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Film Comment

Film Comment November - December 2015

For over 50 years, an award-winning mix of international news, interviews, and critical reviews has kept Film Comment’s readers in touch with the state of movie art. Find out why Clint Eastwood, Steven Soderbergh, and Quentin Tarantino subscribe.

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Country:
United States
Language:
English
Publisher:
Film Society of Lincoln Center
Frequency:
Interrupted
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in this issue

2 min.
editor’s letter

In 1994 film comment chose to make Schindler’s List its March/April cover story—just in time for the Academy Awards. Steven Spielberg’s film premiered on November 30, 1993 and didn’t go wide until early 1994, so the magazine was following in the wake of the enormous popular and critical acclaim bestowed on the film. The acclaim wasn’t universal. There were more than a few dissenting voices among critics, who took Spielberg to task for his alleged manipulation of the audience, particularly with the notorious shower scene. Accordingly, we published two opposing views by two of our stalwart contributors, David Thomson (pro) and lifelong Spielberg champion Armond White (con). And here we go again, almost 20 years later, but ahead of the curve this time, with László Nemes’s Son of Saul, which won…

13 min.
opening shots

HOT PROPERTY | Remainder Again, Please “HOW CAN A FABRICATION REPLICATE REALITY?” FILM COMMENT mused in a 2003 overview of the gallery work of Omer Fast. Twelve years later, the song (or the refrain) remains the same. Remainder, Fast’s dizzying debut feature, adapts Tom McCarthy’s 2005 novel about an amnesiac trauma victim who attempts to jumpstart his memory by orchestrating insanely meticulous reenactments. Starring Tom Sturridge, and impeccably designed, it’s like Atom Egoyan meets Christopher Nolan meets M.C. Escher: an iterative thriller of identity. Sturridge plays a man who loses his memory in a freak accident. Awarded millions in a lawsuit settlement, he sets about pursuing the only things that money can’t buy—his past, and his intact former self. And so—mimicking a director and acquiring his own fixer-producer—he hires people to re-create the…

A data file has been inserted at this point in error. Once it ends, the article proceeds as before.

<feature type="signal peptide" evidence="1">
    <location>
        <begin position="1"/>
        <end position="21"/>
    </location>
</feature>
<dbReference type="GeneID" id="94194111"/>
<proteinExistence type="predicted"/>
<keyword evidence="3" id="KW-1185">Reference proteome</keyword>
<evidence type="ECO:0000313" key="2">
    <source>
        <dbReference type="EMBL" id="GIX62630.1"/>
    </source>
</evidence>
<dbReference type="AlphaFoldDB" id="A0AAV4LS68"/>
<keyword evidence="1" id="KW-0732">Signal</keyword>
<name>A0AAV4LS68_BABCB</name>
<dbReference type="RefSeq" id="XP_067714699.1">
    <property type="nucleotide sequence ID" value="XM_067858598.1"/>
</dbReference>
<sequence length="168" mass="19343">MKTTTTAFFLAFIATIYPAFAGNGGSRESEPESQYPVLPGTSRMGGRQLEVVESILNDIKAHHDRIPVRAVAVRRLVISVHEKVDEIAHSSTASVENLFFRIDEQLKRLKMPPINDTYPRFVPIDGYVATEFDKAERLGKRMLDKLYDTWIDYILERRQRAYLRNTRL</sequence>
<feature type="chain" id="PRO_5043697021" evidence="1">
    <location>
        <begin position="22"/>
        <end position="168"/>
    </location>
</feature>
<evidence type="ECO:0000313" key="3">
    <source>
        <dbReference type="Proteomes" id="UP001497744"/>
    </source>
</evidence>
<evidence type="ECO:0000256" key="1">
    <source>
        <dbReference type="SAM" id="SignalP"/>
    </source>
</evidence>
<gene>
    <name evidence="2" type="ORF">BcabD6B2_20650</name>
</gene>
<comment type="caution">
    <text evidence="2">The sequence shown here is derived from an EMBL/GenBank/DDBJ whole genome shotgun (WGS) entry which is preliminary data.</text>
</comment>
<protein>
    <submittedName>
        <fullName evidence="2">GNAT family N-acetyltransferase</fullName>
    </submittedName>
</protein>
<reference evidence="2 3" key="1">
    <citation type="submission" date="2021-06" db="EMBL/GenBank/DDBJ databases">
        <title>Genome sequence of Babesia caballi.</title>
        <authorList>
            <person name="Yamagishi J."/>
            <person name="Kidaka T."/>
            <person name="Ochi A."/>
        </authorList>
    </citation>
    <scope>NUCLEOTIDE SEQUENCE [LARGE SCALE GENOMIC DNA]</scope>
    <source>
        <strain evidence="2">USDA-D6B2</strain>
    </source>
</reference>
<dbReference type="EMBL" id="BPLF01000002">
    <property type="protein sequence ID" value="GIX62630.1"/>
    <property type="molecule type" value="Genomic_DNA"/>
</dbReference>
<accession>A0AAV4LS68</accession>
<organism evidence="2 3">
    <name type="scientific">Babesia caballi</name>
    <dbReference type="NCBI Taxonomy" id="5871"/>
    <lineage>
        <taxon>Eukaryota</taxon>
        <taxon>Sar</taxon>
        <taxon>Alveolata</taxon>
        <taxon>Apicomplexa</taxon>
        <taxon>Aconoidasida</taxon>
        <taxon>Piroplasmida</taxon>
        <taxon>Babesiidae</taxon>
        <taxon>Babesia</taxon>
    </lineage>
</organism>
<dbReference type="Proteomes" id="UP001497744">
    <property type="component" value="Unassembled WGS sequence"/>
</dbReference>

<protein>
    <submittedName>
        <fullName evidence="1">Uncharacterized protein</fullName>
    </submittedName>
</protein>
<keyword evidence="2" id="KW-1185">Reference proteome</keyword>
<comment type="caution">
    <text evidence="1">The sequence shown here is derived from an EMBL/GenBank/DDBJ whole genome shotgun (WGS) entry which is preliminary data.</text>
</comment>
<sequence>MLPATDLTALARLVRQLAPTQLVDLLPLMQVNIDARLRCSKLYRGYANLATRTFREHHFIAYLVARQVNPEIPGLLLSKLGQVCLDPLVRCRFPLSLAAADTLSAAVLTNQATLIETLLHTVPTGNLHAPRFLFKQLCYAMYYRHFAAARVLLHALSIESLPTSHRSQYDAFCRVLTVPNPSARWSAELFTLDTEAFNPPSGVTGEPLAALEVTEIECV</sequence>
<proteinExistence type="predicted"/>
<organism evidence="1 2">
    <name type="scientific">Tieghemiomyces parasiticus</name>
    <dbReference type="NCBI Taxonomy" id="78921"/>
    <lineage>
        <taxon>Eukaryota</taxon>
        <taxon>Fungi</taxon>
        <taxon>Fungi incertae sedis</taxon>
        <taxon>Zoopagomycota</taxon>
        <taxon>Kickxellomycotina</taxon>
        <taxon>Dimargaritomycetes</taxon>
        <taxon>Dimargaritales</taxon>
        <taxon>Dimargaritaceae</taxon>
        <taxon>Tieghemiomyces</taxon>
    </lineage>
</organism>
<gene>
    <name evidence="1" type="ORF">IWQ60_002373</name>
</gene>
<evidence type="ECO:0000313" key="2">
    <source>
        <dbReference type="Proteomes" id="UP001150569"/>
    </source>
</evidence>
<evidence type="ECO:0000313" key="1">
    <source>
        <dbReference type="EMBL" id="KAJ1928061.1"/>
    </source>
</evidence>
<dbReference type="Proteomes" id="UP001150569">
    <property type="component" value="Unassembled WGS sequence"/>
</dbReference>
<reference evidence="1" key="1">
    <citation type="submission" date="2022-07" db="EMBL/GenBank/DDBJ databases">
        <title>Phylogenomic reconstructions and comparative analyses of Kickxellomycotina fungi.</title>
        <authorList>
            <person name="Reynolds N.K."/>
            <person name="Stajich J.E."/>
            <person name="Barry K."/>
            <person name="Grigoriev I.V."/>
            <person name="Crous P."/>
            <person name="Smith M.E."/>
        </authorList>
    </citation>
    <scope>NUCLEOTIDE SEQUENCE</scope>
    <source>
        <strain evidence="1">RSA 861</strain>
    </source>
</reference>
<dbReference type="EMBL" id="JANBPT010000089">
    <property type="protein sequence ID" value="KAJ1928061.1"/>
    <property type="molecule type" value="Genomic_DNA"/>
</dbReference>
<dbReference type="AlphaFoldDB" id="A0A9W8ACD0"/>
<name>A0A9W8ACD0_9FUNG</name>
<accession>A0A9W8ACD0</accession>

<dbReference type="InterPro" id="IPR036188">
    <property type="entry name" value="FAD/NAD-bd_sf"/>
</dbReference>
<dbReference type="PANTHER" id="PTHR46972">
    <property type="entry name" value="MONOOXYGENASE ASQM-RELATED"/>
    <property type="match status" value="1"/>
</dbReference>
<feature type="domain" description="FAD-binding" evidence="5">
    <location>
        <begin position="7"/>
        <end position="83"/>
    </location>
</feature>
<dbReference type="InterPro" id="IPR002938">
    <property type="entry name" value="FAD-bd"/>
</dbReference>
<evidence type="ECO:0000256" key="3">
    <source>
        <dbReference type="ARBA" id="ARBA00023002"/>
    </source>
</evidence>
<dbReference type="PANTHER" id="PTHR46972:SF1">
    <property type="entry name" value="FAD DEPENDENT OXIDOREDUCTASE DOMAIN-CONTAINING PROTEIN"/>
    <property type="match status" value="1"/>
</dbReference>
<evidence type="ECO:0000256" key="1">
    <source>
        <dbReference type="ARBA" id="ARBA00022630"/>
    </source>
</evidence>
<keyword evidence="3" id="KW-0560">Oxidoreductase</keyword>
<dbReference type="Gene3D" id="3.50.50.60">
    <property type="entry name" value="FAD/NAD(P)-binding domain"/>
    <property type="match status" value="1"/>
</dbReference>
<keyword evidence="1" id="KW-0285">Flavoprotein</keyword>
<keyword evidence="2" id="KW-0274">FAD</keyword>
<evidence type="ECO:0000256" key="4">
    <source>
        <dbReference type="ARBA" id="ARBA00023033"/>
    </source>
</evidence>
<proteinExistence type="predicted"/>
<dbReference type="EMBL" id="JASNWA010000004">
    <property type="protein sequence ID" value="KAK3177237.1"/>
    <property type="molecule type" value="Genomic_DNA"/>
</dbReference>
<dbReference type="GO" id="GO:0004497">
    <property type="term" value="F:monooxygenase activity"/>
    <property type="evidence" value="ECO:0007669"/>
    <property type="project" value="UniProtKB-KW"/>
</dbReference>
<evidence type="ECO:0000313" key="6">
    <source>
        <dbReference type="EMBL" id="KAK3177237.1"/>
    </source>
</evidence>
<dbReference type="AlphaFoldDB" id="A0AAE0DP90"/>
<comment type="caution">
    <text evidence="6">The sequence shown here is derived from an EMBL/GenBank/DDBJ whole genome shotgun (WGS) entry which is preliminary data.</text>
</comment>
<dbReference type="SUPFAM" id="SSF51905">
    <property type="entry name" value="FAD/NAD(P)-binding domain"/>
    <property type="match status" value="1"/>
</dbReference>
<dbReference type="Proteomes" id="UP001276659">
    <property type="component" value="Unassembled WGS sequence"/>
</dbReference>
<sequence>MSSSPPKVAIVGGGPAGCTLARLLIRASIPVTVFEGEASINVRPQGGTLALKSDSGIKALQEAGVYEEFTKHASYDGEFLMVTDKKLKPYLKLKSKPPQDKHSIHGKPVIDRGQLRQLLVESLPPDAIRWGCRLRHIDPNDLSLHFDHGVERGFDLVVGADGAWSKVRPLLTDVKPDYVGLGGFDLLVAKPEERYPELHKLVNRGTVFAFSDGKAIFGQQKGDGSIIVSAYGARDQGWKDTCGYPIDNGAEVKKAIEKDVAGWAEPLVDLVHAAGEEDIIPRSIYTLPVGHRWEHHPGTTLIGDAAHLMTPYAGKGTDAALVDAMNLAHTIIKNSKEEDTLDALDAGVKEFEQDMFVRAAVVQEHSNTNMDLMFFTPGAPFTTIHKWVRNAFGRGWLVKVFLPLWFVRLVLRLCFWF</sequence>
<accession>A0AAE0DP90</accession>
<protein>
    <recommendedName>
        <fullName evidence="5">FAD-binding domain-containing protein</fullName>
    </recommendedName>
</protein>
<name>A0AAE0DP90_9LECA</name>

6 min.
make it real

FOR ALL OF THEIR SCOPE, DEPTH, AND COMPLEXITY, FREDERICK Wiseman’s films often unfold with the elegant simplicity of Morse code. Short establishing shots; long scene; brief interstitial sequence; really long scene; short exterior shot; really, really, really long scene. And onward to the end, the films proceed at this irregularly regular tempo, holding our attention and communicating meaning through the music of modulation and duration. It’s true of his institutionally focused films from Welfare (75) to At Berkeley (13), as well as of his films of place, including the current In Jackson Heights, a portrait of the Queens, New York, neighborhood that’s one of the most ethnically and culturally diverse in the world. Of course there’s more than Morse code at play, as these segments function like notes of varying…

3 min.
sound

Slagged by the guitarist as “only a promo video” for The Kinks’ 1983 “Come Dancing,” Julien Temple’s short, aired on a fledgling MTV, yielded the band’s best-selling single and revealed the unsung gift of its singer-songwriter. Ray Davies plays two roles: a slick, mustachioed, cockney swain in a Fifties music-hall setpiece, and the present-day Davies, performing live in concert with The Kinks. The video culminates in the joyous tumult of a concert-hall balcony, as the camera closes in on Davies’ pinstriped spiv frozen at its center, his face a sneer of disdain, as down below The Kinks play the kind of North London dance hall that rock ’n’ roll drove to extinction. Unlike any rock star in any film you’d care to mention, Davies shines brightest here in the role…

3 min.
vision

Even by the debased standards of gallery installations and lobby art, Bring Me the Head of Tim Horton was displayed under subpar conditions at this year’s Toronto International Film Festival. Looping on a flat-screen affixed to one of the Lightbox theater’s lobby support columns, this collaboration between Guy Maddin and Evan and Galen Johnson competed for attention (during my morning visit) with the imminent arrival of Johnny Depp for the Black Mass press conference next door. As photographers jostled on the line to get in and ticket buyers milled about, the left-field making-of about the Afghanistan war film Hyena Road was barely even audible from the tiny bench that sat between the screen and an opposing wall a few feet away. IN FOCUS: Bring Me the Head of Tim Horton screened…

8 min.
encore

I ONCE PLAYFULLY SUGGESTED A REPERTORY SERIES CALLED “HITTING the Wall,” devoted to the disastrous last works of great directors— films so bad they’re capable of demoralizing the most ardent auteurist, even as they rendered their creators permanently unemployable. A Countess from Hong Kong paired with Buddy, Buddy, for instance. Elia Kazan’s 1969 film The Arrangement is not quite on the subterranean level of those career-killers, even though that’s basically what it did. The reviews were dire when they weren’t condescending—“overwrought misfire” captures the prevailing tone, and it’s not an inaccurate summation of the film itself. Kazan had had failures before—A Face in the Crowd (57), Wild River (60), America, America (63)—but they were financial failures, serious movies on serious themes that were treated respectfully by critics. The Arrangement was his…